Long after the final curtains were drawn at the first show night of the Jamaica Dance Umbrella (JDU) Festival on Friday, attendees were still huddled in groups outside the Philip Sherlock Centre for the Creative Arts (PSCCA) at the University of the West Indies, Mona, impassioned about the diverse, emotive pieces presented by eight entities.
Among the intimate crowd was the all-male, four-member Guadeloupe group, Mounka, whose meticulous and masterful Biosphere performance was deserving of the standing ovation it received.
Choreographed by hip hop dancer, José Bertogal, the piece pulled from a three-part series which uses the body to recount the evolution of mankind and the universe, with much emphasis on the concept of time. Though the audio experience was rooted in the ‘tick-tock’ sound of a clock, the performance was not rushed, and the dancers, clad in variations of grey, personified different elements of time and evolution, even creating a human clock, with one dancer, legs together, swinging like a pendulum to the astonishment of the audience.
“It’s our first time in Jamaica, and it was very good seeing how the audience reacted to us,” said Mounka member Michael Larifla. “It was also very good to stay afterwards and see the traditional dance, very amazing.”
One such standout was Rex Nettleford’s 1971 Kumina piece, performed by the JDU’s 2020 honouree, the National Dance Theatre Company (NDTC). The signature piece debuted on the Philip Sherlock stage and sustained its ‘Kumina King and Queen’ narrative with live Bailo music, spirited drumming (and catta sticks), whirling skirts, synchronised diagonals and other African retentions.
The penultimate performance, with actor Desmond Dennis and dancer Andrew Bailey, proved to be a masterful collaboration which placed guests front and centre at the trial of a “ghetto youth”, whose rage drives him to murder his spouse, a timely piece in light of the increased domestic murders haunting Jamaica in recent years. As Dennis pleads his case by justifying his actions based on his father’s fierce, bloody love for his mother, Bailey recounted the story with intense moves, providing the visuals for the anguish, choking, crawling, sobbing and build up to Dennis’ plight.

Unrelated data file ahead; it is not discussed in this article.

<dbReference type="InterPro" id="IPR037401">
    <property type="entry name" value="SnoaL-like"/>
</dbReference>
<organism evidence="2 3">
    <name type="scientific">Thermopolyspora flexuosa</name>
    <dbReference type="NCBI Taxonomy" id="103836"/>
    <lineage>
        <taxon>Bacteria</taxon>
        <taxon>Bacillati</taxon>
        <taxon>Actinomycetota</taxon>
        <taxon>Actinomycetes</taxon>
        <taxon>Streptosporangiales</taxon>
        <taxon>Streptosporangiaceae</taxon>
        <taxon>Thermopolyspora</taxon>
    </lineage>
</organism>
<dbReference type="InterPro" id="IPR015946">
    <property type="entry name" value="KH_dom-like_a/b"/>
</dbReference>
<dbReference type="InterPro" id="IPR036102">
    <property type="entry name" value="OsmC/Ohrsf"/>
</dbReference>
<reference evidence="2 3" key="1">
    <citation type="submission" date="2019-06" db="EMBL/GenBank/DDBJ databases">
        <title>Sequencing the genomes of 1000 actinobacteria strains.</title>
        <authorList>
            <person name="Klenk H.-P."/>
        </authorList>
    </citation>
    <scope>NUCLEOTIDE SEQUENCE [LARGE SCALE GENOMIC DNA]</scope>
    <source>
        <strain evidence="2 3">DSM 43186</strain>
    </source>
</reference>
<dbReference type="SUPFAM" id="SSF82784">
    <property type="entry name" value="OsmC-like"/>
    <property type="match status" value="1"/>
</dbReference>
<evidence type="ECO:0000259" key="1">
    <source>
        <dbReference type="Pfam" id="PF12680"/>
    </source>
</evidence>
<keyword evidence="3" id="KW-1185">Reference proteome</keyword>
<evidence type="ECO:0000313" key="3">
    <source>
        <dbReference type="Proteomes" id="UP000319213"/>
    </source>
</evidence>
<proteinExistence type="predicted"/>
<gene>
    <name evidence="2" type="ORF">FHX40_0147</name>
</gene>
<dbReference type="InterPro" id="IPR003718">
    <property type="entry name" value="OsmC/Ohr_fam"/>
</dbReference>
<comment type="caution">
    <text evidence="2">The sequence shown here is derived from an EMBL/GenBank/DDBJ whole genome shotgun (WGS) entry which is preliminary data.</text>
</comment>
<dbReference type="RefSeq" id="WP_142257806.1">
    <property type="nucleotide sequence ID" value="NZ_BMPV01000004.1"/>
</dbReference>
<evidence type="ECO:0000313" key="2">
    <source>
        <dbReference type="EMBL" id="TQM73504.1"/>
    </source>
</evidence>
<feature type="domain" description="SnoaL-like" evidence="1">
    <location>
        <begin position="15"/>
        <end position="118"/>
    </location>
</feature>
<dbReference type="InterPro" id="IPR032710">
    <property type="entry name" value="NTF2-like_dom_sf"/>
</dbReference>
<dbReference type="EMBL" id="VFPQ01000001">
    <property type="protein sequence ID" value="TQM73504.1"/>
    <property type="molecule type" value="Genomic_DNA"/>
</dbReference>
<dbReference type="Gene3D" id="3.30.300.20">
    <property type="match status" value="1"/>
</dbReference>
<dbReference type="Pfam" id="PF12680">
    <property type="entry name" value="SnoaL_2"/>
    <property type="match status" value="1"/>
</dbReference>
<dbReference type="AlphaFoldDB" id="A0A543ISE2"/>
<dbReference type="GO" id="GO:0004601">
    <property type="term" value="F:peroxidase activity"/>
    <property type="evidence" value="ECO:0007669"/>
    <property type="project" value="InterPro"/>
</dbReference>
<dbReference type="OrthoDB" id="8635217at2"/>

Colourful and uptempo
Another intense piece came from soloist Stefanie Takei-Taylor, who impressed at last year’s staging as part of the Barbados Dance Project. Performing Trinidadian-American Pearl Prime’s 1943 Strange Fruit, the dancer delineated the inhumane lynching in Southern United States in the pre-civil era, from exploring the bulging eyes and twisted mouth of black bodies swinging against blood-stained leaves, to the crows flying around the burnt corpses ready to devour the ‘strange fruit’.
The 12th staging of JDU continued its inclusion of other regions with the University of the Cayman Islands delivering two colourful and uptempo pieces with the help of choreographer Dr Monika Lawrence.
DanceWorks paid homage to late veteran member of the NDTC, Barry Moncrieffe, with a sorrowful yet beautiful piece, accompanying a background of slow-changing visuals of his life in theatre.
See highlights from the event in the gallery below.
Melancholy was also the feel of Dance Theatre Xaymaca’s Until November Ends, choreographed by Reneè McDonald. The troupe also delivered Onaje Bell’s lively Taino Memoirs piece, which featured live drumming, fervent waistlines, zestful spins, awe-inspiring leaps and satisfying grunts.
BEAM’s all female-outfit also performed, serving up spunk, sparks, fierce moves, confidence and girl power on Michael Jackson’s Off the Wall.
The festival was also held on Saturday at the PSCCA with performances by groups including the Movements Dance Company, the University Dance Society, QUILT, Stella Maris Dance Ensemble and Vickers Dance Studio. JDU ended on Sunday at the same venue featuring groups like The ASHE Company, L’Acadco, Company Dance Theatre and Stefanie Takei-Taylor.